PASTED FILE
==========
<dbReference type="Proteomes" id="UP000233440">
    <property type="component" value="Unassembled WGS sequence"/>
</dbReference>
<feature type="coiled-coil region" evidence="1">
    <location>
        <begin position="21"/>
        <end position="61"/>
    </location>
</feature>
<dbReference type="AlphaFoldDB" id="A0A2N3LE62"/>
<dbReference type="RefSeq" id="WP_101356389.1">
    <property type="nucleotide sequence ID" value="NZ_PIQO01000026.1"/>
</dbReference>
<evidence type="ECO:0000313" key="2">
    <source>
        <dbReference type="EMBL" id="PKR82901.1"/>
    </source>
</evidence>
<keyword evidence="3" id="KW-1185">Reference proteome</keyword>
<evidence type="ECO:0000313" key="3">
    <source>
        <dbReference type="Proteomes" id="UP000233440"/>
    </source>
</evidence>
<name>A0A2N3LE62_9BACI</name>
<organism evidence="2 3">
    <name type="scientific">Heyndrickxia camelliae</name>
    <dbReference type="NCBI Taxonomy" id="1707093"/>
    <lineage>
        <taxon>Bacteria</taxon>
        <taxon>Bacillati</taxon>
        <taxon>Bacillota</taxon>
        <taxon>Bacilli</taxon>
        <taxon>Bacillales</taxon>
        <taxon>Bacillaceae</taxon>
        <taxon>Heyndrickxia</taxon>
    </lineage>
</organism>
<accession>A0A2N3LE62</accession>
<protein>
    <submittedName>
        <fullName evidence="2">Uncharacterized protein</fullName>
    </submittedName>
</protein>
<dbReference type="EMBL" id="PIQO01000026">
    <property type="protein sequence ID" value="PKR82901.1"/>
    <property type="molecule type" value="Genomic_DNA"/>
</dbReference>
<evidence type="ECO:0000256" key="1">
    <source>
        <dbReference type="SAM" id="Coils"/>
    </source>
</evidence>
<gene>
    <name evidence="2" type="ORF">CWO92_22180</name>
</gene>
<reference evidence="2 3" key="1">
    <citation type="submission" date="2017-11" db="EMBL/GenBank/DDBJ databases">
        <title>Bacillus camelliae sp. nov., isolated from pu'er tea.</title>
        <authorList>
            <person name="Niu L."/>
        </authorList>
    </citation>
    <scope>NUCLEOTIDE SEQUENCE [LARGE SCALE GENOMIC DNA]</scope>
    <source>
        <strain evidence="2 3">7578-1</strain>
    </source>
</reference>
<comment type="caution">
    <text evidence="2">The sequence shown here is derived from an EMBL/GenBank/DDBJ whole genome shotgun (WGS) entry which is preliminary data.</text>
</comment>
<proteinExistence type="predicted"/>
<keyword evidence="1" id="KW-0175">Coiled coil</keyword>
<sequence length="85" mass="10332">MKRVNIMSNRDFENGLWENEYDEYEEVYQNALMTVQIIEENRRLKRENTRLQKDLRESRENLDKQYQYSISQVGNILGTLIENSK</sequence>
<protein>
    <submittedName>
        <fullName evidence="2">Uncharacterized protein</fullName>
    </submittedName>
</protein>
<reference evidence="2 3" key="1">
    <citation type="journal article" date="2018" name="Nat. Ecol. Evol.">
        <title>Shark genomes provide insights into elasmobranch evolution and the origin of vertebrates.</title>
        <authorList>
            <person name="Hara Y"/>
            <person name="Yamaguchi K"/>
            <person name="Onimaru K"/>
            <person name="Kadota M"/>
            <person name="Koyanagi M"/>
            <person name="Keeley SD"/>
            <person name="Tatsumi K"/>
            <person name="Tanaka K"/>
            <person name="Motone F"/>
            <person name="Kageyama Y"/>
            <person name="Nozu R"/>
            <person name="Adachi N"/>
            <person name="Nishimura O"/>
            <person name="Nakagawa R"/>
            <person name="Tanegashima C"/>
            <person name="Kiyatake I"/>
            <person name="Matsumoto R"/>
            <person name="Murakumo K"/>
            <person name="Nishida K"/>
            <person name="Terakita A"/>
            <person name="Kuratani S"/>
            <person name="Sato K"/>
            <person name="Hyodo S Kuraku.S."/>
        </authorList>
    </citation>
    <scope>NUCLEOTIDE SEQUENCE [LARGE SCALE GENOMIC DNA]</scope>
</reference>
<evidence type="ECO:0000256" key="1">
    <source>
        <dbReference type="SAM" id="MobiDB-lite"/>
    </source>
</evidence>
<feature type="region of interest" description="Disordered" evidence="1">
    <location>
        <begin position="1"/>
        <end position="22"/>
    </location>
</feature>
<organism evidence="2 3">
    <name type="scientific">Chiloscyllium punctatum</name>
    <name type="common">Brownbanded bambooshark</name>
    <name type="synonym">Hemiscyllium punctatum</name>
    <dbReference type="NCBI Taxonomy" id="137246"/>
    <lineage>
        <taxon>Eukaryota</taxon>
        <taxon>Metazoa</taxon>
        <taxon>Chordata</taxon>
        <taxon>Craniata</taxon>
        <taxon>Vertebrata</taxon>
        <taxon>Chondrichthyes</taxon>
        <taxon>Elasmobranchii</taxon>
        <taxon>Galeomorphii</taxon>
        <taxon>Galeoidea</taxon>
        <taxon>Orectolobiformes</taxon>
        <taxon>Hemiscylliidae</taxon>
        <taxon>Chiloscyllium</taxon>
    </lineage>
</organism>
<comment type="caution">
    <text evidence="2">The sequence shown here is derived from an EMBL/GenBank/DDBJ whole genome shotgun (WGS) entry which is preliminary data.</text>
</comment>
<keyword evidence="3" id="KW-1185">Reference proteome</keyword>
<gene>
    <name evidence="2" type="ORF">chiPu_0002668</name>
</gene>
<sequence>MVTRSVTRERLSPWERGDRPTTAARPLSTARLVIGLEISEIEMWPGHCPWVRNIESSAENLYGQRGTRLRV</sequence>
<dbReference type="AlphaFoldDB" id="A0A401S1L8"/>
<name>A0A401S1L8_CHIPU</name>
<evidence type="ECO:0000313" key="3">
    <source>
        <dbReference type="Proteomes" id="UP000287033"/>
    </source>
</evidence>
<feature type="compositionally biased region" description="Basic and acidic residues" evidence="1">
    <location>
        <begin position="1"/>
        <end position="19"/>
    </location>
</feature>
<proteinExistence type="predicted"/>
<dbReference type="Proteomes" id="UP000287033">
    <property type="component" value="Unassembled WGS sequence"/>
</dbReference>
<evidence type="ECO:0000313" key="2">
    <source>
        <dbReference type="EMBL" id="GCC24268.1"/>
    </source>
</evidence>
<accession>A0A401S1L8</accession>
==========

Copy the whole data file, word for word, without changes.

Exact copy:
<dbReference type="Proteomes" id="UP000233440">
    <property type="component" value="Unassembled WGS sequence"/>
</dbReference>
<feature type="coiled-coil region" evidence="1">
    <location>
        <begin position="21"/>
        <end position="61"/>
    </location>
</feature>
<dbReference type="AlphaFoldDB" id="A0A2N3LE62"/>
<dbReference type="RefSeq" id="WP_101356389.1">
    <property type="nucleotide sequence ID" value="NZ_PIQO01000026.1"/>
</dbReference>
<evidence type="ECO:0000313" key="2">
    <source>
        <dbReference type="EMBL" id="PKR82901.1"/>
    </source>
</evidence>
<keyword evidence="3" id="KW-1185">Reference proteome</keyword>
<evidence type="ECO:0000313" key="3">
    <source>
        <dbReference type="Proteomes" id="UP000233440"/>
    </source>
</evidence>
<name>A0A2N3LE62_9BACI</name>
<organism evidence="2 3">
    <name type="scientific">Heyndrickxia camelliae</name>
    <dbReference type="NCBI Taxonomy" id="1707093"/>
    <lineage>
        <taxon>Bacteria</taxon>
        <taxon>Bacillati</taxon>
        <taxon>Bacillota</taxon>
        <taxon>Bacilli</taxon>
        <taxon>Bacillales</taxon>
        <taxon>Bacillaceae</taxon>
        <taxon>Heyndrickxia</taxon>
    </lineage>
</organism>
<accession>A0A2N3LE62</accession>
<protein>
    <submittedName>
        <fullName evidence="2">Uncharacterized protein</fullName>
    </submittedName>
</protein>
<dbReference type="EMBL" id="PIQO01000026">
    <property type="protein sequence ID" value="PKR82901.1"/>
    <property type="molecule type" value="Genomic_DNA"/>
</dbReference>
<evidence type="ECO:0000256" key="1">
    <source>
        <dbReference type="SAM" id="Coils"/>
    </source>
</evidence>
<gene>
    <name evidence="2" type="ORF">CWO92_22180</name>
</gene>
<reference evidence="2 3" key="1">
    <citation type="submission" date="2017-11" db="EMBL/GenBank/DDBJ databases">
        <title>Bacillus camelliae sp. nov., isolated from pu'er tea.</title>
        <authorList>
            <person name="Niu L."/>
        </authorList>
    </citation>
    <scope>NUCLEOTIDE SEQUENCE [LARGE SCALE GENOMIC DNA]</scope>
    <source>
        <strain evidence="2 3">7578-1</strain>
    </source>
</reference>
<comment type="caution">
    <text evidence="2">The sequence shown here is derived from an EMBL/GenBank/DDBJ whole genome shotgun (WGS) entry which is preliminary data.</text>
</comment>
<proteinExistence type="predicted"/>
<keyword evidence="1" id="KW-0175">Coiled coil</keyword>
<sequence length="85" mass="10332">MKRVNIMSNRDFENGLWENEYDEYEEVYQNALMTVQIIEENRRLKRENTRLQKDLRESRENLDKQYQYSISQVGNILGTLIENSK</sequence>
<protein>
    <submittedName>
        <fullName evidence="2">Uncharacterized protein</fullName>
    </submittedName>
</protein>
<reference evidence="2 3" key="1">
    <citation type="journal article" date="2018" name="Nat. Ecol. Evol.">
        <title>Shark genomes provide insights into elasmobranch evolution and the origin of vertebrates.</title>
        <authorList>
            <person name="Hara Y"/>
            <person name="Yamaguchi K"/>
            <person name="Onimaru K"/>
            <person name="Kadota M"/>
            <person name="Koyanagi M"/>
            <person name="Keeley SD"/>
            <person name="Tatsumi K"/>
            <person name="Tanaka K"/>
            <person name="Motone F"/>
            <person name="Kageyama Y"/>
            <person name="Nozu R"/>
            <person name="Adachi N"/>
            <person name="Nishimura O"/>
            <person name="Nakagawa R"/>
            <person name="Tanegashima C"/>
            <person name="Kiyatake I"/>
            <person name="Matsumoto R"/>
            <person name="Murakumo K"/>
            <person name="Nishida K"/>
            <person name="Terakita A"/>
            <person name="Kuratani S"/>
            <person name="Sato K"/>
            <person name="Hyodo S Kuraku.S."/>
        </authorList>
    </citation>
    <scope>NUCLEOTIDE SEQUENCE [LARGE SCALE GENOMIC DNA]</scope>
</reference>
<evidence type="ECO:0000256" key="1">
    <source>
        <dbReference type="SAM" id="MobiDB-lite"/>
    </source>
</evidence>
<feature type="region of interest" description="Disordered" evidence="1">
    <location>
        <begin position="1"/>
        <end position="22"/>
    </location>
</feature>
<organism evidence="2 3">
    <name type="scientific">Chiloscyllium punctatum</name>
    <name type="common">Brownbanded bambooshark</name>
    <name type="synonym">Hemiscyllium punctatum</name>
    <dbReference type="NCBI Taxonomy" id="137246"/>
    <lineage>
        <taxon>Eukaryota</taxon>
        <taxon>Metazoa</taxon>
        <taxon>Chordata</taxon>
        <taxon>Craniata</taxon>
        <taxon>Vertebrata</taxon>
        <taxon>Chondrichthyes</taxon>
        <taxon>Elasmobranchii</taxon>
        <taxon>Galeomorphii</taxon>
        <taxon>Galeoidea</taxon>
        <taxon>Orectolobiformes</taxon>
        <taxon>Hemiscylliidae</taxon>
        <taxon>Chiloscyllium</taxon>
    </lineage>
</organism>
<comment type="caution">
    <text evidence="2">The sequence shown here is derived from an EMBL/GenBank/DDBJ whole genome shotgun (WGS) entry which is preliminary data.</text>
</comment>
<keyword evidence="3" id="KW-1185">Reference proteome</keyword>
<gene>
    <name evidence="2" type="ORF">chiPu_0002668</name>
</gene>
<sequence>MVTRSVTRERLSPWERGDRPTTAARPLSTARLVIGLEISEIEMWPGHCPWVRNIESSAENLYGQRGTRLRV</sequence>
<dbReference type="AlphaFoldDB" id="A0A401S1L8"/>
<name>A0A401S1L8_CHIPU</name>
<evidence type="ECO:0000313" key="3">
    <source>
        <dbReference type="Proteomes" id="UP000287033"/>
    </source>
</evidence>
<feature type="compositionally biased region" description="Basic and acidic residues" evidence="1">
    <location>
        <begin position="1"/>
        <end position="19"/>
    </location>
</feature>
<proteinExistence type="predicted"/>
<dbReference type="Proteomes" id="UP000287033">
    <property type="component" value="Unassembled WGS sequence"/>
</dbReference>
<evidence type="ECO:0000313" key="2">
    <source>
        <dbReference type="EMBL" id="GCC24268.1"/>
    </source>
</evidence>
<accession>A0A401S1L8</accession>